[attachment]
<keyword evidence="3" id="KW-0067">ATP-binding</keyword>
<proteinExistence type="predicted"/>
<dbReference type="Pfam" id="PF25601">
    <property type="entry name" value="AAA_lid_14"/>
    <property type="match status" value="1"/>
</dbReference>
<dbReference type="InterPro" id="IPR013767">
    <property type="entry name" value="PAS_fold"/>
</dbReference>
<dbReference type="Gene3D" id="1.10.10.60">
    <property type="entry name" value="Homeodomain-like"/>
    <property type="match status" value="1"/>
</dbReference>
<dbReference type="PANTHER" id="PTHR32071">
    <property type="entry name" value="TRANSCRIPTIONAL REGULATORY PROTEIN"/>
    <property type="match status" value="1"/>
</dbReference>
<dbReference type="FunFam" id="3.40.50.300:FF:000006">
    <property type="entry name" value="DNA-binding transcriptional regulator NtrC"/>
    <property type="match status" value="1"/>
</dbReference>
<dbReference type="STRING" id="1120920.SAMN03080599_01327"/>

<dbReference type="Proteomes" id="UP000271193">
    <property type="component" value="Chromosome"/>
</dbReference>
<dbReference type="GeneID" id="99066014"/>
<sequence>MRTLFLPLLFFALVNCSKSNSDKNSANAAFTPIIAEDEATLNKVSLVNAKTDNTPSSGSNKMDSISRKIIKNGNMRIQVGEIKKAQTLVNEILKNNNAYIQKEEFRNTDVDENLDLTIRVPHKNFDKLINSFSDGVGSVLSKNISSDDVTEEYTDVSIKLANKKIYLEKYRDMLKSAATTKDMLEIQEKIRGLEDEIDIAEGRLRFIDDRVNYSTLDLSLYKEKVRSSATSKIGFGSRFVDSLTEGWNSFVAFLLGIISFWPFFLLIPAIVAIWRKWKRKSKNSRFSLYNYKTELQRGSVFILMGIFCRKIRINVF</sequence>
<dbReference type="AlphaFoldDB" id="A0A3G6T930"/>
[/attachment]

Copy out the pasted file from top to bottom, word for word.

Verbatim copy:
<keyword evidence="3" id="KW-0067">ATP-binding</keyword>
<proteinExistence type="predicted"/>
<dbReference type="Pfam" id="PF25601">
    <property type="entry name" value="AAA_lid_14"/>
    <property type="match status" value="1"/>
</dbReference>
<dbReference type="InterPro" id="IPR013767">
    <property type="entry name" value="PAS_fold"/>
</dbReference>
<dbReference type="Gene3D" id="1.10.10.60">
    <property type="entry name" value="Homeodomain-like"/>
    <property type="match status" value="1"/>
</dbReference>
<dbReference type="PANTHER" id="PTHR32071">
    <property type="entry name" value="TRANSCRIPTIONAL REGULATORY PROTEIN"/>
    <property type="match status" value="1"/>
</dbReference>
<dbReference type="FunFam" id="3.40.50.300:FF:000006">
    <property type="entry name" value="DNA-binding transcriptional regulator NtrC"/>
    <property type="match status" value="1"/>
</dbReference>
<dbReference type="STRING" id="1120920.SAMN03080599_01327"/>

<dbReference type="Proteomes" id="UP000271193">
    <property type="component" value="Chromosome"/>
</dbReference>
<dbReference type="GeneID" id="99066014"/>
<sequence>MRTLFLPLLFFALVNCSKSNSDKNSANAAFTPIIAEDEATLNKVSLVNAKTDNTPSSGSNKMDSISRKIIKNGNMRIQVGEIKKAQTLVNEILKNNNAYIQKEEFRNTDVDENLDLTIRVPHKNFDKLINSFSDGVGSVLSKNISSDDVTEEYTDVSIKLANKKIYLEKYRDMLKSAATTKDMLEIQEKIRGLEDEIDIAEGRLRFIDDRVNYSTLDLSLYKEKVRSSATSKIGFGSRFVDSLTEGWNSFVAFLLGIISFWPFFLLIPAIVAIWRKWKRKSKNSRFSLYNYKTELQRGSVFILMGIFCRKIRINVF</sequence>
<dbReference type="AlphaFoldDB" id="A0A3G6T930"/>